Friday, March 09, 2007

NS taking a toll on our children

Time to suspend and review its implementation

The dust had hardly settled after the National Service (NS) transport fiasco in January and another tragedy had occurred, the tragic and sudden mysterious death of another trainee ,P.Prema. Hardly 3 years into the National Service programme and we have the death of 10 trainees in different training camps throughout the country.

The majority of parents have expressed not only their unhappiness, displeasure and anger at the way the NS is being run but also their fears of losing their children in the training process. From what we are witnessing we are more and more convinced their fears are not unfounded. The government and the National Service Department must listen and take seriously their views.

Sending our children for the NS training is a very serious and major decision for parents.For many of us it has many emotional repercussions as it is the first time they are being separated from the family. It would be a grievous fault on the part of the authorities to brush aside these tragedies as minor isolated mishaps. These deaths are tragic loss to the families as in some the deceased may be the only hope for their future well being. Imagine the hopes and aspirations the parents would have had after toiling 17-18 years to bring them up only to lose them is sudden tragic deaths. Imagine the anguish of the parents who sent their children alive and well only to return dead a few weeks later.

These deaths have obviously cast doubts on the quality of the training and the safety mechanisms that are in place in the NS. Is the system professional and capable enough to carry military type of training? Has it placed undue stress on the health of the trainees? How efficient and effective are the medical examination and resuscitation facilities? How well trained,equiped and motivated are the trainers in providing the training? Have we got to sacrifice a few of our children in each session of NS? Who are next in line?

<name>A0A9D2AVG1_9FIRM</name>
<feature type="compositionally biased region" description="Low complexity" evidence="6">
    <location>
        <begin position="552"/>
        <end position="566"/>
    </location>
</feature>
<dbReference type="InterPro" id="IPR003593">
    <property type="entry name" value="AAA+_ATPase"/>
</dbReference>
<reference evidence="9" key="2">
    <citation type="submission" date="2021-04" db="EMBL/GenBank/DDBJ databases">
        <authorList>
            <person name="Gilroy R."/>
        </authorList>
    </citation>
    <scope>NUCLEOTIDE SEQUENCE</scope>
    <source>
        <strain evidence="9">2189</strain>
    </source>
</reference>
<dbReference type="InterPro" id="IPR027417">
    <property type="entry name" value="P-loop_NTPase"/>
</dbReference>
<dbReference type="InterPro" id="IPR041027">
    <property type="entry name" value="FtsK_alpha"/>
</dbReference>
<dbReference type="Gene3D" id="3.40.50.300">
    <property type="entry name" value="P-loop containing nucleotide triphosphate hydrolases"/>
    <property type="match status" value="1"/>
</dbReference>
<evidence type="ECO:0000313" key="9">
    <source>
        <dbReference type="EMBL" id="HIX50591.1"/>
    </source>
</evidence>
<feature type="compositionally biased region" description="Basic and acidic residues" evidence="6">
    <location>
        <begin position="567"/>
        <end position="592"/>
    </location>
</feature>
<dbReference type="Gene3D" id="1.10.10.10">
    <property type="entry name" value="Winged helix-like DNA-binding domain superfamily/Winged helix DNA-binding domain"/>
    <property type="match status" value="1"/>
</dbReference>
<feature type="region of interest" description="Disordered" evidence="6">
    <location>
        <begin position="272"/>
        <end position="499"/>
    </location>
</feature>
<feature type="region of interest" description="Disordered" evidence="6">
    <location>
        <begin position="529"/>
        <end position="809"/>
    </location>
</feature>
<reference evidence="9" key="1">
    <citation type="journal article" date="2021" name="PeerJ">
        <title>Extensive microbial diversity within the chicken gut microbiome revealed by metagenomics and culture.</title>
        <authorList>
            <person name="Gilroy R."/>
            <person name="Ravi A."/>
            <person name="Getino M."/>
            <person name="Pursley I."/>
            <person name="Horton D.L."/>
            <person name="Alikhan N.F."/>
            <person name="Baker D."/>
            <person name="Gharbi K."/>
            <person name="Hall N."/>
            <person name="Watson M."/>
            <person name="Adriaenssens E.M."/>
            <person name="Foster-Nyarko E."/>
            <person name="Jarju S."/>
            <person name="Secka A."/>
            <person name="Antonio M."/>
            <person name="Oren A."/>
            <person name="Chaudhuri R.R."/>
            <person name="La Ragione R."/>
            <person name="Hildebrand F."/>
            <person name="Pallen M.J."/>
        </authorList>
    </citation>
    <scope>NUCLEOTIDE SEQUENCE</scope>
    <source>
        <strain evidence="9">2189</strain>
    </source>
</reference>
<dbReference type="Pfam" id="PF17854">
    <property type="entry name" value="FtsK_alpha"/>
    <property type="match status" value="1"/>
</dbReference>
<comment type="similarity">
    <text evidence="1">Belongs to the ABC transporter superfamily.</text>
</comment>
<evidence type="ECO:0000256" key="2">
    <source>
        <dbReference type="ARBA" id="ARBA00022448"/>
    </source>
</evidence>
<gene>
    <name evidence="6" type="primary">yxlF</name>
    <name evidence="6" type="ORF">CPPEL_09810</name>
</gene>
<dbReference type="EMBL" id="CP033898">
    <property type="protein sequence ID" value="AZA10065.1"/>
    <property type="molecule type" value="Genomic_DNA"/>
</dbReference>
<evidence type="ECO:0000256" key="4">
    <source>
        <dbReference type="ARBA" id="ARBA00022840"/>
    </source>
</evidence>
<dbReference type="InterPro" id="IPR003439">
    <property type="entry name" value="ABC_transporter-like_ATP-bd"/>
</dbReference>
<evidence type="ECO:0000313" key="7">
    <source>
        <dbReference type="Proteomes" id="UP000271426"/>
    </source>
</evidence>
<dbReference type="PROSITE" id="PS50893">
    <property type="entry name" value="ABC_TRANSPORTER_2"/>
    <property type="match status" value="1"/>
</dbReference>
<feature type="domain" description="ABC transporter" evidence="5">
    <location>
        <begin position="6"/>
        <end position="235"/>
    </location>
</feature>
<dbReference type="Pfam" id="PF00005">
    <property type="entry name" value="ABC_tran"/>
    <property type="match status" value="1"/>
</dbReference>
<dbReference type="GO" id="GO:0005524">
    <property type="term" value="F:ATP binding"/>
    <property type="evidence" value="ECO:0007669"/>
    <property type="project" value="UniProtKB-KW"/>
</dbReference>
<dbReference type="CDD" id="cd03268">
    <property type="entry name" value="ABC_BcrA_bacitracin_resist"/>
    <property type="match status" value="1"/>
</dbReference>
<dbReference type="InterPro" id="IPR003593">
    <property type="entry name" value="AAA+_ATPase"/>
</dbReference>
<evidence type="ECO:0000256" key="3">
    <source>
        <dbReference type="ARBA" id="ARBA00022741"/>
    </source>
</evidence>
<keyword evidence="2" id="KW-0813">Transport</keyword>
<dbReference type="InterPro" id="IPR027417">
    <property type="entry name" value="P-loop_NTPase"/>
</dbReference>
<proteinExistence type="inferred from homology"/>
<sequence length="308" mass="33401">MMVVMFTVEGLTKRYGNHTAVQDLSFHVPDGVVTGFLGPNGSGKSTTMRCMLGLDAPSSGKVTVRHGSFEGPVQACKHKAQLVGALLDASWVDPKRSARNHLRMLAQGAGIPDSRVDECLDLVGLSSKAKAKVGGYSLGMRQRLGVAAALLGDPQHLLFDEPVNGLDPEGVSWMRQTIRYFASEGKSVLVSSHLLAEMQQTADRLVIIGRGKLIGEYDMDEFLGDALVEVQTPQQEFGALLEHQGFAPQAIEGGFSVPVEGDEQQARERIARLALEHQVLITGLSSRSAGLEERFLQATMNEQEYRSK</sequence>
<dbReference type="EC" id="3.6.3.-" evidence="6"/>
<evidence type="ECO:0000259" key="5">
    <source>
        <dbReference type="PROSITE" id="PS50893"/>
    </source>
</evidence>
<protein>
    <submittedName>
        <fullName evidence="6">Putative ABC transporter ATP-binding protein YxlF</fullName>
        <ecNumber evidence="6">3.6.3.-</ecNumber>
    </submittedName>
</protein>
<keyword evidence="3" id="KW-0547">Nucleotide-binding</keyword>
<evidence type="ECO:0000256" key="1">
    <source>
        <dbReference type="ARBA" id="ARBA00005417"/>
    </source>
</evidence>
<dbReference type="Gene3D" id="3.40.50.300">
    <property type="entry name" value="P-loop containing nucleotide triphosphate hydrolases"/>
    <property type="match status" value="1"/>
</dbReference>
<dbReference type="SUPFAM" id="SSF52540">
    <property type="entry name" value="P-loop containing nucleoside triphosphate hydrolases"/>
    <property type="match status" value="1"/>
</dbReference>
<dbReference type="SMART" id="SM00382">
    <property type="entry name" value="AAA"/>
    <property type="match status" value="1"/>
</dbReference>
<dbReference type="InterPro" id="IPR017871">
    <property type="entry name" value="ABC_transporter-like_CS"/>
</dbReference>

No amount of reassurance will be satisfy the parents if it does not address these issues immediately.The NS Department has a lot of soul searching to do and it must do it without any further delay. It should consider the feedback from parents and public seriously. Docility on their part will only create suspicion and doubts in the minds of the people as to the real motives of the NS program

The NS as it is implemented now should be suspended immediately and a full-scale investigation conducted into the way the trainees are recruited, medically checked and subjected to the subsequent training. This is necessary to prevent the loss of more lives in NS and restore confidence in the parents and the general public at large.

Instead of heeding the call of the people to suspend and review the NS the authorities have suggested medical check-ups for trainees and improving the medical care at the training centres.Certainly these are commendable measures but will they stop the deaths at these training facilities?

Looking at the causes of the deaths among trainees so far, they fall into 3 categories:

1. Accident and trauma. This includes drowning and severe fatal injuries.

2. Infections due to exposure of the trainees to remote areas which harbour rare strains of pathogenic micro-organisms.

3. Unknown causes.They could have asymptomatic congenital cardiac or vascular lesions in the brain or elsewhere. Others include epilepsy and bronchial asthma. These individuals are apparently healthy and asymptomatic under normal circumstances, only to suddenly collapse and die on strenuous physical stress.

Normal medical check-ups will never detect these abnormalities. Even sophisticated examinations like CT scan and MRI may not detect them. To detect congenital heart and cerebral lesions we may even need echocardiogram and invasive procedures like angiography. Are these really necessary?

These measures would be mere waste of tax-payers money. Basic medical check-up for a domestic maid by Fomema costs RM 190.One can imagine the huge cost that will be incurred to do this basic medical check-up for the 40,000 trainees in each batch. To this are the other added costs for transport, food, uniform, accommodation, artillery and so on.

From the results of this programme we understand that it succeeds in fostering racial unity among our children of different ethnicity during the period of training and the months that follow. In the long term it fails in its noble aim as the children soon return to a real life environment of racial segregation and animosity in universities and places of work.

The pertinent question here is whether, apart from the risks to the participants, is it cost effective to carry on with this programme of National Service when it brings no long term benefits for racial integration for which it is primarily intended. We have a much cheaper, safer and more effective way to do that – bring such integrated training into our schools from the start.

Dr.Chris Anthony

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